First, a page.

“There’s nothing that we have that would indicate that was the likely source,” he said. “You can’t rule anything out in these environments … The most likely scenario that has been canvassed relates to wildlife wet markets, but that’s a matter that would have to be thoroughly assessed.”

Markson also quoted a “military document” that apparently showed China discussed weaponising coronaviruses since 2015 — though it was later revealed to be sourced from a book.

Zoonotic evidence emerges

As Australia continued to push for an investigation into the origins of the COVID-19 pandemic — causing tension with China — the lab leak theory continued to swirl, with Markson quoting four experts who questioned the virus’s origin in June.

“This is precisely why, precisely why, we argue for an impartial independent and comprehensive international investigation,” Hunt said when asked about the article.

Following a trip to Wuhan in February, the WHO all but dismissed the lab leakage theory, which Hunt said was pleasing.

Just a month later, however, WHO director-general Dr Tedros Adhanom Ghebreyesus said further studies were needed.

“As far as WHO is concerned, all hypotheses remain on the table. This report is a very important beginning, but it is not the end. We have not yet found the source of the virus, and we must continue to follow the science and leave no stone unturned as we do,” he said.

He later said the lab leak theory “did not receive the same depth of attention and work as the other hypotheses”.

Theory now gaining traction

On May 14 of this year, 18 prominent scientists signed an open letter published in medical journal Science calling for more investigation into the origins of the pandemic following the WHO report.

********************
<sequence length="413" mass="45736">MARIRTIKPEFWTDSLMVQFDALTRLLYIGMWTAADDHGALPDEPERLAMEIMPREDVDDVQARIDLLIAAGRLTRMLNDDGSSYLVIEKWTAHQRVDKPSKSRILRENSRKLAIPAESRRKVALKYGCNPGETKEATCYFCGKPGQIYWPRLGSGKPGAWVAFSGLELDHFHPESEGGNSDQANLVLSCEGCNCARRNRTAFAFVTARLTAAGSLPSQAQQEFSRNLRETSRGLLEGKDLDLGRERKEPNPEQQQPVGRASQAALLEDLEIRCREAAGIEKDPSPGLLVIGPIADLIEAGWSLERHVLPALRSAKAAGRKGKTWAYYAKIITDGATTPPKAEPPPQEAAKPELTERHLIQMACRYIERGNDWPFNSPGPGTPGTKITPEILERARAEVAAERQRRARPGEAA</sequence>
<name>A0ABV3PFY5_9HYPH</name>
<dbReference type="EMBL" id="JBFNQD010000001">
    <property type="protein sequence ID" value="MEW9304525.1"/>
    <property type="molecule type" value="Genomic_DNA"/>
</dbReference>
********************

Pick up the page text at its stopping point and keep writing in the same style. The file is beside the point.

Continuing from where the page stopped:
On May 26, a classified US intelligence report was leaked saying three researchers at the Wuhan laboratory were treated in hospital in November 2019. Fauci has said he’s “not convinced” the virus originated naturally, though says it’s overwhelmingly likely the SARS-COV-2 virus transferred into humans from animals.

US President Joe Biden revealed he’d ordered a review into the COVID-19 lab leak theory upon assuming office. Importantly, he did so after shutting down an investigation launched under Donald Trump’s presidency that Biden’s administration deemed poor quality.

He said the US intelligence community had “coalesced around two likely scenarios” and that a definitive conclusion would be reached by late August.

The coverage led Paul Barry to say that should the lab theory prove correct, the organisation would update its viewers and “apologise to Ms Markson for our criticism”.

The theory has made it back into Parliament, with Liberal MP Kevin Andrews saying the pandemic came “possibly from a biological laboratory”.

Hunt and Morrison have been contacted for comment.

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Peter Fray
Peter Fray